The ability of plastics such as polystyrene and polycarbonate to mimic glass has been engaged by designers and manufacturers to produce objects for the domestic setting for a number of reasons.
The clear 1950s fruit bowl (1) and jug (2) along with the red 1970s ice bucket (3) use polystyrene to provide an affordable and less breakable alternative to the luxury cut and moulded glassware found in the home. The green Koziol Crystal bowl (4) is made of polypropylene to create a modern alternative exclusively for the German owned discount supermarket Lidl.
The large Stone Stool (5) by Kartell is made of polycarbonate and has geometric facets that reflect the light like a crystal chandelier. Polycarbonate is a material that is robust enough to withstand being sat upon and is much lighter than glass making it easy to pick up and move around.
The Thai, Singha beer bottle (6) is made of polyethylene terephthalate (PET). The same material is used to create the majority of drinks packaging bottles, including those for water and fizzy drinks. The brown colouring used here makes the bottle look remarkably like an equivalent glass beer bottle. The use of a metal cap rather than a plastic screw top adds to the illusion.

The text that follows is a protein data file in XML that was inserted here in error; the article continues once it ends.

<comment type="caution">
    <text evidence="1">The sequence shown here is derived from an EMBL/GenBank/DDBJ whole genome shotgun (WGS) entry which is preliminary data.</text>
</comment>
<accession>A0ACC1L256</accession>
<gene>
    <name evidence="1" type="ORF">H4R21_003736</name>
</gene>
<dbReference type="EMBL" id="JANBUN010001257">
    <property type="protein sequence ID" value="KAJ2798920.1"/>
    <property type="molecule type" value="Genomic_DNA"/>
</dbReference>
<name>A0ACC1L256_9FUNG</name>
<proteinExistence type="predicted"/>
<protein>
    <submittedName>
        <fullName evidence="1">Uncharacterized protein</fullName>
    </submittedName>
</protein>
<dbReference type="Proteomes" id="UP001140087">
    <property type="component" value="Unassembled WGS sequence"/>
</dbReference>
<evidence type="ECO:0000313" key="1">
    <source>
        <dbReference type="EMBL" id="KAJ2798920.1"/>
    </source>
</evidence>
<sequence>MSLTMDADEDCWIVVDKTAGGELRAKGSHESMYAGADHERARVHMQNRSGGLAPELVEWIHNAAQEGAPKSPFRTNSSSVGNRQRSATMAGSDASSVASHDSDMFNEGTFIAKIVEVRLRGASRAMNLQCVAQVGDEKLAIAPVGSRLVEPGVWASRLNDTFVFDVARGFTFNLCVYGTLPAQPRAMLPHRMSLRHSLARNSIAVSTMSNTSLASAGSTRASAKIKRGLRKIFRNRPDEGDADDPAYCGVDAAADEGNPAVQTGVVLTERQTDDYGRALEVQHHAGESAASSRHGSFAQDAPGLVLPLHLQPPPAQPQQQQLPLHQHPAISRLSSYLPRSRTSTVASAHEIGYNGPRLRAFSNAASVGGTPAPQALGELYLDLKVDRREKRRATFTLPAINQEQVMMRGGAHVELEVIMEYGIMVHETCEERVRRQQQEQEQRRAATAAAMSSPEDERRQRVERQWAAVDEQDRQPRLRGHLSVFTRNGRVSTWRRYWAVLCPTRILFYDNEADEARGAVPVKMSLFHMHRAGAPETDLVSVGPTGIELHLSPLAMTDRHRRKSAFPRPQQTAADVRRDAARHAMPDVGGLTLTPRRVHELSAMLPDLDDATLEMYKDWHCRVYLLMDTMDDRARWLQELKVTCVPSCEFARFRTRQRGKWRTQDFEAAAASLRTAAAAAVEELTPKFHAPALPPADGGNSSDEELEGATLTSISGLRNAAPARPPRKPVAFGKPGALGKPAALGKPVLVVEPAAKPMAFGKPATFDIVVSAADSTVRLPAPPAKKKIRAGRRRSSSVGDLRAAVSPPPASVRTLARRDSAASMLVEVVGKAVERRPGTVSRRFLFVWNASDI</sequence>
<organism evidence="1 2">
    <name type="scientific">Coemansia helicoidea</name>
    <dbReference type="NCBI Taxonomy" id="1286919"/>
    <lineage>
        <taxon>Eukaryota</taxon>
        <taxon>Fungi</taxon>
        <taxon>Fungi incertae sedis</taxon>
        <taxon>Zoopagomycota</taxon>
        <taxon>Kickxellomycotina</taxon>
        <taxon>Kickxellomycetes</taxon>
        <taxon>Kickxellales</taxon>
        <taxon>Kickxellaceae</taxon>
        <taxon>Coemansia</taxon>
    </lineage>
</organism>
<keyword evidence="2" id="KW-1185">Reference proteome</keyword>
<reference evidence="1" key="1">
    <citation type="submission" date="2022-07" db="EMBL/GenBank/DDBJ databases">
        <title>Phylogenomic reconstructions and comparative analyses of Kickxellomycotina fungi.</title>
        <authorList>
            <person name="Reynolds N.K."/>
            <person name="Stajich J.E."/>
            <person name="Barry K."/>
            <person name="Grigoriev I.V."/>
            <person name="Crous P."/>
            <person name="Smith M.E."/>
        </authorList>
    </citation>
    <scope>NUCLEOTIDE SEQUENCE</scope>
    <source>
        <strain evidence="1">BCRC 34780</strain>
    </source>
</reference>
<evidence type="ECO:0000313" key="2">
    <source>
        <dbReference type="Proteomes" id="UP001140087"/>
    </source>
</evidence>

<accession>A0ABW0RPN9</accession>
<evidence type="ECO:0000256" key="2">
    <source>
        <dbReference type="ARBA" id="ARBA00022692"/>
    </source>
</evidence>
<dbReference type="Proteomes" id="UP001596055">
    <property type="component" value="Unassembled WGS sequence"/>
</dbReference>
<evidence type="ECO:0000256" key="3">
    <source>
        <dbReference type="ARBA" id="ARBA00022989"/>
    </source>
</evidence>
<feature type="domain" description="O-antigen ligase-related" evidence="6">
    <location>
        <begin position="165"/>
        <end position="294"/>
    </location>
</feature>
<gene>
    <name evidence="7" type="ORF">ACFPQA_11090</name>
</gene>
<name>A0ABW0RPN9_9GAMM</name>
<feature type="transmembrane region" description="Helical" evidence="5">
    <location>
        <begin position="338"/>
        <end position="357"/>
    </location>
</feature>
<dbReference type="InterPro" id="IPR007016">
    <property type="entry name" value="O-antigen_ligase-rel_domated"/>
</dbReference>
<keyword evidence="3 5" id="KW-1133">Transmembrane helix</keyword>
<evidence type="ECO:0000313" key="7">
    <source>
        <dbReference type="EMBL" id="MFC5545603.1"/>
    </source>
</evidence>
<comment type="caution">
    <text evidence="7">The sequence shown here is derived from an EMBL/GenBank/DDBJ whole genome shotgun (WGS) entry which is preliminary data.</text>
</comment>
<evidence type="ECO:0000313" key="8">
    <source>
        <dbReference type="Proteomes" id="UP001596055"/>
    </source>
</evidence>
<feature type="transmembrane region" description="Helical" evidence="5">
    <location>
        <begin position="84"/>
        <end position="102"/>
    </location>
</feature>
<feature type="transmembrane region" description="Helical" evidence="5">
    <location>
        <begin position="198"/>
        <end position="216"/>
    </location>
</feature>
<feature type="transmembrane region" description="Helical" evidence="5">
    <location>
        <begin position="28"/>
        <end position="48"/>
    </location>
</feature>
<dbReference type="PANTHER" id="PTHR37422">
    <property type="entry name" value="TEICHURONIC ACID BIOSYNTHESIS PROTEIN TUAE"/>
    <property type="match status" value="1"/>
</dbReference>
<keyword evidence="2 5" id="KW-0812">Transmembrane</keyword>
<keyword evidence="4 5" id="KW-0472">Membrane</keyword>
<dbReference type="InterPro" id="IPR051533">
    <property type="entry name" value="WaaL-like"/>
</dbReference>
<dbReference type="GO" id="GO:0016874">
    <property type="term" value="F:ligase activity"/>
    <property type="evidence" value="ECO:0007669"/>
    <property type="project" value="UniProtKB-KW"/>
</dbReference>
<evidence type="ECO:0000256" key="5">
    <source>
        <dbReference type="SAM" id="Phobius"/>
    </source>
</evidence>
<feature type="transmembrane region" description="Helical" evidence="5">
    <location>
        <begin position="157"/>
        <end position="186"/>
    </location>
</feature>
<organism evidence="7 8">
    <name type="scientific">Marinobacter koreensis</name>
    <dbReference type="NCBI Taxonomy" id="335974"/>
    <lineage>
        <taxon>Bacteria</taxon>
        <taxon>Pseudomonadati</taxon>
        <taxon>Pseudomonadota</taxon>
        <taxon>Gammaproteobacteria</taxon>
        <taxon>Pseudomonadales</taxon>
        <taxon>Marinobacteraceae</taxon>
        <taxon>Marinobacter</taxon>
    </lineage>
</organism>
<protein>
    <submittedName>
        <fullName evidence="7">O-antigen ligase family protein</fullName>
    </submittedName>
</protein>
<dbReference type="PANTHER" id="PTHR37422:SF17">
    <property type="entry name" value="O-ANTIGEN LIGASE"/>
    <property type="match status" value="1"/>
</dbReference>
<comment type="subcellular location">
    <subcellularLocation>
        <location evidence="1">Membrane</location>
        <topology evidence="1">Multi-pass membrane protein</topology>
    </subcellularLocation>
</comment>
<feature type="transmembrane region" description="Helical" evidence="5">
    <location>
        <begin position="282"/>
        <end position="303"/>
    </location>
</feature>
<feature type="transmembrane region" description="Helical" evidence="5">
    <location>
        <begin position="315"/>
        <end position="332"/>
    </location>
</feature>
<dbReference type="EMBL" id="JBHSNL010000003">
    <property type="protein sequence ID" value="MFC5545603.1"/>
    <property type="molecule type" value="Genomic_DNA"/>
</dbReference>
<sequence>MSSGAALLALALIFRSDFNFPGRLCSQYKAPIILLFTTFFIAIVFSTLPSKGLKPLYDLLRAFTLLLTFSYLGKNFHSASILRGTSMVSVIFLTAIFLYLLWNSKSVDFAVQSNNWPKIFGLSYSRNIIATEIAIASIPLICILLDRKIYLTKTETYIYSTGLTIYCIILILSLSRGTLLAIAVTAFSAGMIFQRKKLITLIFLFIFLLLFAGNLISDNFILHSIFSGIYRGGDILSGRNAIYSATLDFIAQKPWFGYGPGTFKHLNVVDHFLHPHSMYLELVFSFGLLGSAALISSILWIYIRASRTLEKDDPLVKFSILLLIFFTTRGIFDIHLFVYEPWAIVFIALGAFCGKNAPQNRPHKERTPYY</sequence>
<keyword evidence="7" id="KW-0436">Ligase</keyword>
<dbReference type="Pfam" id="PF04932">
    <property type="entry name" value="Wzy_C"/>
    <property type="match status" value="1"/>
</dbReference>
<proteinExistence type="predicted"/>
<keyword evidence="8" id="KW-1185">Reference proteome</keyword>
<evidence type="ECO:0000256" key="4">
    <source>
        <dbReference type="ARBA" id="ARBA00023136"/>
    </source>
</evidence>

The dragon ice sculpture (7) is one of the first transparent Playmobil figures and is made using INEOS Styrolution’s Zylar 550, a methylmethcarylate butadiene styrene (MBS). This material provides practical toughness, good clarity and superior processing characteristics for injection moulding applications. Zylar is a good material for the high wall-thickness of this figure. Being thick the pieces take longer to cool than thinner sections and in other materials this can result in unsightly sink marks.